Tens of thousands of Americans with offshore bank accounts could now potentially be facing prosecution under the Foreign Account Tax Compliance Act (FATCA). More than 30,000 taxpayers have, since 2012, disclosed foreign accounts under a streamlined IRS program which offered a grace period against additional penalties in exchange for future compliance with offshore account reporting and payment regulations. Those taxpayers living in the U.S. ended up paying five percent of their previously undisclosed assets pursuant to the program; overseas residents paid nothing at the time of disclosure.
Some taxpayers who chose to disclose their accounts may have assumed that they were receiving blanket immunity under the program so long as they came into compliance with U.S. tax reporting and payment laws, but that isn't actually the case. The "fine print" of the program contained no guarantee against future prosecution for any tax fraud or nonpayment previously committed.
The Justice Department's stand
Lawyers at both the United States Justice Department (DOJ) and the IRS are now combing through tax returns and disclosure statements ensuring that the innocent reasons for no prior disclosure of and tax payments on those accounts actually hold up. Justice Department trial tax attorney Nanette Davis told the New York University Tax Controversy Forum that her division is looking closely at the information disclosed under the program, and is "scrubbing it for leads" that may result in prosecution for tax fraud and other tax-related crimes.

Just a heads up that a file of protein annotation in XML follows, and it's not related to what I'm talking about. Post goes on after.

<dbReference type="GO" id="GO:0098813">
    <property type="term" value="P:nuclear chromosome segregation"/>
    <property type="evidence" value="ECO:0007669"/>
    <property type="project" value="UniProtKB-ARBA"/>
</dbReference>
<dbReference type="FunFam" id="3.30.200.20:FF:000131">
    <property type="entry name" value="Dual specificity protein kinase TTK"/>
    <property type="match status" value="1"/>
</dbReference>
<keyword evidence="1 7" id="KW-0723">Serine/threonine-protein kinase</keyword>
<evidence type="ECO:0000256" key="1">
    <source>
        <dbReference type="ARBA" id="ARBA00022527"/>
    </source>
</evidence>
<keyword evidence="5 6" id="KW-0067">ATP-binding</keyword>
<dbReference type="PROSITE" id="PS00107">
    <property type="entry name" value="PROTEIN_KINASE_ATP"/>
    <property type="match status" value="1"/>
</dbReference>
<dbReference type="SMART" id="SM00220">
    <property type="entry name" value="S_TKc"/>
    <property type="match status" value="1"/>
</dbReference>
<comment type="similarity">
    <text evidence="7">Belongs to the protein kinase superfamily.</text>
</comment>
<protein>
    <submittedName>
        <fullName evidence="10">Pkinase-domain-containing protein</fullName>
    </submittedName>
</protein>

The DOJ and IRS are making it clear, however, that this additional scrutiny and risk of prosecution doesn't apply to the approximately 54,000 people who disclosed foreign offshore accounts under the more stringent program that has been in place since 2009. Those people faced penalties as high as 27.5 percent of previously undisclosed assets but were given immunity from future government action.